Mention “Argentine cuisine” to anyone who’s ever, or never, tried it, and “meat” typically pops into the equation. And while BoCHINche won’t fall short on satisfying the carnivore in you, the range of dishes showcased is wide.
Recently settled into their new home at 115 Amoy Street, after a successful three years along Martin Road, the South American restaurant has opted for a more intimate setting, which still includes an open-kitchen, and a bar at the front for that pre-dinner cocktail. For dining, the best seat in the house still has to be in full view of the kitchen; where the soul of the establishment is and where the magic happens.
Helmed by multi-tasking superchef Diego Jacquet, the cuisine at Bochinche is exciting, memorable and full of guts. Spending his time between his home in London (where he runs not just Zoilo, but marathons too), his birthplace of Argentina and Singapore, you’d forgive this passionate restaurantuer for not being physically present 100% of the time. And for this, he depends on his Executive Chef Fabrice Mergalet.
Friendly but not overbearing, it’s clear that all Chef Fabrice wants to do is satisfy your palate and make sure you’re having a good time. Operating purely on passion, I depend on his picks to take me through the evening.
Starting off with the Chorizo Croquettes and the Crab on Toast, the night gets off to a promising start.
The croquettes arrive in a row of three, with a delicately crispy breaded shell that reveals an incredible mix of chorizo and potatoes within. Small and powerful, the little balls of pleasure hit the spot with their creamy texture that balances just the right amount of flavours.
Next on the counter came the Crab on Toast with humita norteña. At first glance, the toast appears to be topped with a creamy scrambled
egg mix, with crab on the bottom and beautiful garnishing. However, once your teeth sink into this heavenly infusion, you’d be forgiven for needing to order another plate.
Humita norteña is a traditional Native American white sauce made up of sweetcorn, tomato, chili, onions, milk and paprika. Pair this savoury sauce with the sweetness of crab and topped with the acidity of pickled turnips and marjoram, this dish is beautifully executed, to say the least.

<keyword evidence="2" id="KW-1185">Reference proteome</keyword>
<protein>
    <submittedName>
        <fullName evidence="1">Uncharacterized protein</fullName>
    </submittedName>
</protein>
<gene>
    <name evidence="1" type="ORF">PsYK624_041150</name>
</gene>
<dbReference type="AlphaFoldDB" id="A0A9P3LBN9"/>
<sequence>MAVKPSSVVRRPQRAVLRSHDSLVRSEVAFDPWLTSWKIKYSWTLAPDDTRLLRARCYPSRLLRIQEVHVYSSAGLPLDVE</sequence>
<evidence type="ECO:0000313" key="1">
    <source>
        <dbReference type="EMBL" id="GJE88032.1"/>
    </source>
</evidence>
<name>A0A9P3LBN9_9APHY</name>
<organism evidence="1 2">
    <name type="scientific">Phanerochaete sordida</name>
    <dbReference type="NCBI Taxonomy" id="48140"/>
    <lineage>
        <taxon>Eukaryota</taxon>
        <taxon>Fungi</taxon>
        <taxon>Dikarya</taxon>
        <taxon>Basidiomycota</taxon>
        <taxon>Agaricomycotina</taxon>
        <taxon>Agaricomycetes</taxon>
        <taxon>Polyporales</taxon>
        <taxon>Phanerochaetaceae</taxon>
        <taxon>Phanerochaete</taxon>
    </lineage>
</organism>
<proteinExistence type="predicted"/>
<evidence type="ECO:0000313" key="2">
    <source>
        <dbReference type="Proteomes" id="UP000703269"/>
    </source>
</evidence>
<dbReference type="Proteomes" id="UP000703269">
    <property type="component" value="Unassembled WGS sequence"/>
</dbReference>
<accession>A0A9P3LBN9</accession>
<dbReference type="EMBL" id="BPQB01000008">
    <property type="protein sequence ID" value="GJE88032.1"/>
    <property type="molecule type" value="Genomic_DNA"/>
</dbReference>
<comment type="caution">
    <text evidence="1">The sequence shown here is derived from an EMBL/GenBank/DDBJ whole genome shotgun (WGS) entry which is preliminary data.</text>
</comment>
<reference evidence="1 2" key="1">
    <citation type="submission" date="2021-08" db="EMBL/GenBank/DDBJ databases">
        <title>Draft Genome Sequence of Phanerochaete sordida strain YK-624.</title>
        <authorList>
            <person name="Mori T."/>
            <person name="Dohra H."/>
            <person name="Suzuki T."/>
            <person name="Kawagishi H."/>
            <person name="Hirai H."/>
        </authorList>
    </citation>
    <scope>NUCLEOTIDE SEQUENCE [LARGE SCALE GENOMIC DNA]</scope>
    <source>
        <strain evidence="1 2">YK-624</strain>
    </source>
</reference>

My third dish of the evening was a plate of delicate sea bass ceviche, onions, radishes and preserved lemon. Massively popular along the coastal regions of South America, ceviche is a dish where seafood is cured with the citrus juices of the chosen fruit. Light, refreshing and tangy, the preserved lemon offers a honeyed sweetness to the harmony of the dish.
The dish also added a lovely reboot to the palate as I prepared for the mains. Chef Fabrice suggested the Ojo de Bife, 400g of pure ribeye heaven. All the premium beef is free-range and grass-fed and carefully selected before being imported from Argentina. Considered one of the tastiest and most elegantly flavoured cuts of steak, the rich marbling of fat guarantees succulence and flavour. Served with the only sauce that any good Argentinean steak should be served with, the chimchurri added a lovely spiciness with its mix of garlic, parsley, oregano and vinegar.
Chef Fabrice made sure I wanted to sample a good mix of dishes and recommended something new on the menu; the Grilled Pork Belly topped Asian pear, sweet potatoes and grated chestnuts. As terrible as it is for the waistline, I am a BIG fan of pork belly. And since this was an evening of indulgence, resistance was futile.
As it was placed in front of me, I saw two gorgeous slabs of magnificent pork belly, beautifully garnished with razor-thin slices of Asian pear and peppered with a fine “dusting” of chestnuts. The marriage of the meat, fruit and nut was something so genius that its flavours exploded in my mouth. Hints of sweetness from the pear, juices from the animal fat and the delightful crunch of the chestnuts worked wonders on my palate.
After five exquisite dishes, I was pretty much tanked up on Argentine cuisine. But Chef Fabrice wouldn’t hear of it and insisted on my finishing the evening on a sweet note. It didn’t take much arm-twisting before the “Dulce de Leche” Creme Brûlée with banana split ice cream made a marvellous appearance on the bar counter.
Prepared by slowly heating sweetened milk to create a custard-like substance that derives its taste from a chemical reaction between amino acids and reducing sugars (also known as the Maillard Reaction), the desert takes precision to accomplish. The crunchy caramelised layer is enhanced with a scoop of homemade banana ice cream, taking this a notch up on the scale of delight.
All in all, I must say I’m READY to take that gastronomic adventure in Argentina! But since that’s not on the travel plans in the near future, Argentina will just have to be found at 115 Amoy Street.
Till my next culinary journey,
A big note of gratitude to Chef Diego Jacquet and Chef Fabrice Mergalet as well as to the team at boCHINche for a lovely Wednesday evening out.
Thinking of Going?
Make your reservations HERE.
The restaurant is open Monday to Thursday from 12 – 2.30pm and in the evenings from 6 – 10pm. Same hours on Friday, except that they stay open till 11pm.
On Saturdays, lunch is from 11 – 3pm and for dinner, 6 – 11pm.
boCHINche is also open on Sunday, but only for lunch from 11 – 3pm.